O short run aggregate supply sas curve a diagram that

Info icon This preview shows pages 35–37. Sign up to view the full content.

View Full Document Right Arrow Icon
o Short-run aggregate supply (SAS) curve: A diagram that shows how a shift in the aggregate demand curve affects the price level and real GDP in a relatively brief period of time, ceteris paribus.
Image of page 35

Info iconThis preview has intentionally blurred sections. Sign up to view the full version.

View Full Document Right Arrow Icon
o Shortage: Excess demand; the amount by which the quantity of a product demanded exceeds the quantity supplied at a specific price. o Social Security: A social insurance program that provides financial benefits to the elderly and disabled and their dependents and survivors. o Social Security Administration: The government department at the federal level in charge of an insurance program that provides financial benefits to the elderly and disabled as well as to their eligible dependents and survivors. o Social Security trust fund: A federal account that saves excessive Social Security tax revenues in one year and uses them to meet Social Security obligations that exceed Social Security tax revenues in a subsequent year. o Sole proprietorship: A business owned and operated by one person. o Specialization: The separation of production tasks and the concentration of individuals and businesses according to these tasks, as opposed to producing by themselves everything they consume or use in the creation of goods and services. o Spillover: Excess costs or benefits to a third party external to the original market transaction, also called externalities. o Stagflation: An economics term referring to simultaneously high unemployment rates and high inflation rates. o Stock: An economic term referring to past accumulation that is measured at a single point in time, such as a nation's stock of debt. o Structural deficit: The part of the budget shortfall that would exist even if the economy were at its potential level of income. o Structural surplus: The part of the budget excess (over expenditures) that would exist even if the economy were at its potential level of income. o Structural unemployment: Joblessness resulting from mismatch between requirements for jobs and potential workers' skills. Demand and technology change the structure of the job market, including occupational demand and geographic location. o Supply: The ability or willingness to sell (produce) a specific amount of a product at different prices in a certain period of time. o Supply curve: A graph showing the quantities of a good that producers are willing and able to sell at different prices at different times. o Surplus: Excess supply; the amount by which the quantity of a product supplied exceeds the quantity demanded at a specific price. T o Target rate of unemployment: A statistic stated as a percentage that indicates the lowest rate of unemployment that is achievable considering the economy's current circumstances. o Transaction account: A bank account that permits direct payment to a third party, for example, with a check.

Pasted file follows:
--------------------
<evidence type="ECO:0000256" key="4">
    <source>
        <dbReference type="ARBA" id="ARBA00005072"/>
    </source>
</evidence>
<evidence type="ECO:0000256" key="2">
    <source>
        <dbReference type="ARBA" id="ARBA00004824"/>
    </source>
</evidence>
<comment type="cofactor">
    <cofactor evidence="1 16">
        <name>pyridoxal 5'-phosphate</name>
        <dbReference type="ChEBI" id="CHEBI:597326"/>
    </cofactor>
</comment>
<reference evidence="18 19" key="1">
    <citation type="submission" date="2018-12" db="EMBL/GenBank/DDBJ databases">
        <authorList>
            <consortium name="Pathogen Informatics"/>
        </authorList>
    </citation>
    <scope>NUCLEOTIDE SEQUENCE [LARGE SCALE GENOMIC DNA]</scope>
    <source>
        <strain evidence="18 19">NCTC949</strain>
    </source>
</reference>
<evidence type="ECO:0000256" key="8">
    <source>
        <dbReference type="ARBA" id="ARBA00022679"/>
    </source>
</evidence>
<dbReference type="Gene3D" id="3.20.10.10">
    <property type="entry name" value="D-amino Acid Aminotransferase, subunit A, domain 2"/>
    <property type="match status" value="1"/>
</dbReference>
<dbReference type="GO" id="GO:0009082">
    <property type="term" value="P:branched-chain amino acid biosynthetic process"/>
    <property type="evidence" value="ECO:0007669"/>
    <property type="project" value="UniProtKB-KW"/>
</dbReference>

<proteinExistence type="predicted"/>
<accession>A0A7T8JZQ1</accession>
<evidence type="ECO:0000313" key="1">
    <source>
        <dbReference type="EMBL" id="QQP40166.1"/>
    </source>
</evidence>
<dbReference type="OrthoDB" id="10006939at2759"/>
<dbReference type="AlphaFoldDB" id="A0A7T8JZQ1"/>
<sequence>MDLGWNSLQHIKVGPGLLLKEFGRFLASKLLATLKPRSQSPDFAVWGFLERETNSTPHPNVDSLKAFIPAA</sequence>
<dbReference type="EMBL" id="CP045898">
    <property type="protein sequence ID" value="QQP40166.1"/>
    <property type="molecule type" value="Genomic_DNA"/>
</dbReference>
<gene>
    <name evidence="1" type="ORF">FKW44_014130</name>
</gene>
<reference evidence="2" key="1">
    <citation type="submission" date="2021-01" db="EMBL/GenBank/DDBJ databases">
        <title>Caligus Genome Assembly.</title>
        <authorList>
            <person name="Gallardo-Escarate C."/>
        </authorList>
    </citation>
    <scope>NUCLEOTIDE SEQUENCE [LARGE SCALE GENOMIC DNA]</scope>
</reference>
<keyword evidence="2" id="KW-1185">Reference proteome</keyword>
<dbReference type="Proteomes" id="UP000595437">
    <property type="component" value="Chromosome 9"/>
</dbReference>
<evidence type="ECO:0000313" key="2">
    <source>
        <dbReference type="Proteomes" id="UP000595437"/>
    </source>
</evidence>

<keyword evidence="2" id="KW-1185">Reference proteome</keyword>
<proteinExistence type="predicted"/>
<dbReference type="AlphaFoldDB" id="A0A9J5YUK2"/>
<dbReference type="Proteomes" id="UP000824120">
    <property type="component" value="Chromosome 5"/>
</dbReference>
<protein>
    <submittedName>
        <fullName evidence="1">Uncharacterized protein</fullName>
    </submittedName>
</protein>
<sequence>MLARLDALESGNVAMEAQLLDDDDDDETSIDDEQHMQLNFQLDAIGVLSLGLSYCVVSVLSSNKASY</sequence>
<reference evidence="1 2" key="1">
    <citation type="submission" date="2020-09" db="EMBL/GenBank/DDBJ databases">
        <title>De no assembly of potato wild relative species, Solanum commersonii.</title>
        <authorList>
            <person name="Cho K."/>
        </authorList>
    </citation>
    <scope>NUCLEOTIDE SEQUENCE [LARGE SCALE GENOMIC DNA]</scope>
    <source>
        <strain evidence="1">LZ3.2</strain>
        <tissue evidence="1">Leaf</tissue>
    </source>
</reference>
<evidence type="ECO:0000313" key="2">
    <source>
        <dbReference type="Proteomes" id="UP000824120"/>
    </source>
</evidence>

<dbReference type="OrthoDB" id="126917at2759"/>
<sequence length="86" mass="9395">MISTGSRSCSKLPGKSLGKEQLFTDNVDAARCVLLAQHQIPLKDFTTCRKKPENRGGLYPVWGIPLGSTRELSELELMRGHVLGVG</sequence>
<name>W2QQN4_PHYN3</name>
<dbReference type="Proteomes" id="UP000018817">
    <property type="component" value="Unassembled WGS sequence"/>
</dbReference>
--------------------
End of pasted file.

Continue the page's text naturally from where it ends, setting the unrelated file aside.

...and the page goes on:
Image of page 36
Image of page 37
This is the end of the preview. Sign up to access the rest of the document.

{[ snackBarMessage ]}

What students are saying

  • Left Quote Icon

    As a current student on this bumpy collegiate pathway, I stumbled upon Course Hero, where I can find study resources for nearly all my courses, get online help from tutors 24/7, and even share my old projects, papers, and lecture notes with other students.

    Student Picture

    Kiran Temple University Fox School of Business ‘17, Course Hero Intern

  • Left Quote Icon

    I cannot even describe how much Course Hero helped me this summer. It’s truly become something I can always rely on and help me. In the end, I was not only able to survive summer classes, but I was able to thrive thanks to Course Hero.

    Student Picture

    Dana University of Pennsylvania ‘17, Course Hero Intern

  • Left Quote Icon

    The ability to access any university’s resources through Course Hero proved invaluable in my case. I was behind on Tulane coursework and actually used UCLA’s materials to help me move forward and get everything together on time.

    Student Picture

    Jill Tulane University ‘16, Course Hero Intern